AG2R La Mondiale leader Romain Bardet has told the French press that he hopes that some form of a Tour de France may still be able to be held this summer, if the coronavirus pandemic in France is under control by then, but that he agrees with the postponement of the Olympic Games.
"From my point of view – and even though I'm not particularly qualified to talk about it – I think the two cases of the Tour de France and the Olympics are quite different," Bardet told L'Equipe on Tuesday, explaining that the smaller, more domestic scale of the Tour might make organising the French race a possibility.
"It seems to me that it might be less utopian, if the pandemic has been controlled by then in France, to organise the Tour de France," said Bardet. "We're all going through difficult times, but it would be a great sign if the Tour could be held in July. It would mean that the health situation had improved, and that we were on the right track… But it's probably too early to say whether that's possible."
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The Frenchman expressed doubts as to the benefit of carrying on at Paris-Nice as the coronavirus crisis in France worsened. The event proved to be his, and much of the pro peloton's, last race before the sport's shutdown.
Bardet's first goal for the season had been the now-postponed Giro d'Italia, which he was going to ride for the first time, eschewing the Tour in favour of readying himself for his second big goal: the hilly road race at the Tokyo Olympic Games in July.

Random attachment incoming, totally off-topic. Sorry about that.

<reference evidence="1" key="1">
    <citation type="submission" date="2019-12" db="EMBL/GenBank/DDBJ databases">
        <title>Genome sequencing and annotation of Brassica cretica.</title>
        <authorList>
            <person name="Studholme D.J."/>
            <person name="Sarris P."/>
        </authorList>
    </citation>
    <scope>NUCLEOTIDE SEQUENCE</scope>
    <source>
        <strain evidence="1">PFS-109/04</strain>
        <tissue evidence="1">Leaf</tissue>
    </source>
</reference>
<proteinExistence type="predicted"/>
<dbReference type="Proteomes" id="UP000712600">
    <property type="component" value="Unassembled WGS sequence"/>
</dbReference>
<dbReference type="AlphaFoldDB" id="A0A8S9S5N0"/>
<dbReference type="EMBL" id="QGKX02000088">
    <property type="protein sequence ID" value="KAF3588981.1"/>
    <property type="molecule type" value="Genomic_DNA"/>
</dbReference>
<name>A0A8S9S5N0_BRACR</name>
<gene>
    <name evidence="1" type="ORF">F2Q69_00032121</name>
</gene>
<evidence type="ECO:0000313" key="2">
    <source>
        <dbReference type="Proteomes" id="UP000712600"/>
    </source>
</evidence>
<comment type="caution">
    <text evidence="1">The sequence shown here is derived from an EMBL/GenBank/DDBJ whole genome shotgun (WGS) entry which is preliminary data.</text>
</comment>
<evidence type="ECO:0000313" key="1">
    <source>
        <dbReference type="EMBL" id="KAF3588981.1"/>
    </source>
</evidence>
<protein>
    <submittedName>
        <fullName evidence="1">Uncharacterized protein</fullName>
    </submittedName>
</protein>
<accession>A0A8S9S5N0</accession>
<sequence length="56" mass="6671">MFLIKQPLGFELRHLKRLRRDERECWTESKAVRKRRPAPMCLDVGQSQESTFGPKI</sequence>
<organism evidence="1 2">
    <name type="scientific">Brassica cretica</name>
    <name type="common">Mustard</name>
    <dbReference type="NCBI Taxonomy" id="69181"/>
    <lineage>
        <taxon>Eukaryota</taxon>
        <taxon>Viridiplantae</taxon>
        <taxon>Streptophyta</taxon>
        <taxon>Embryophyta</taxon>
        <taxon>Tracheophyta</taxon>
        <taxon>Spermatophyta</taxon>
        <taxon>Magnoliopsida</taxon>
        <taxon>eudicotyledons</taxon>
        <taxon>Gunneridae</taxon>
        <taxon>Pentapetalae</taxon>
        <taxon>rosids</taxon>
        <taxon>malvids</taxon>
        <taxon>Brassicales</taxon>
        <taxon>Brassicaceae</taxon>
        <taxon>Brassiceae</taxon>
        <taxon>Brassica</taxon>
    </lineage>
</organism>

The announcement this week that the Games would be postponed to a date that will likely be in 12 months' time was, however, Bardet said, "expected".
"Given the uncertainty of the current situation that the world's in, delaying the Games seems reasonable and logical," he said. "I didn't know how anyone was going to be able to take part in the Olympics while there was still so much uncertainty and the world was in the state it's in.
"It would be selfish of me to only be concerned by the sporting aspect of everything that's happening," Bardet continued. "Instead, I'm trying to look at things as a citizen of the world, as this situation is so catastrophic.
"It's difficult to look at the world through the eyes of a sportsman anymore," he said. "I've lost the thread of my season a little, especially as we don't know when we're going to race again. Everyone's thinking beyond sport now."
Now, in lockdown in the France with his family, Bardet is dreaming of racing again, but enjoying some sort of a normal life – despite what are far from normal circumstances for everyone.
"I'm lucky to have recently become a dad, and I spend all my time with my wife and my son, who is now one month old," he explained. "We're obsessed with the news, but we're trying to be positive. As a professional rider, it's usually hard to lead a normal life, but the current situation is truly extraordinary, and much of what's happening has left me speechless," he said.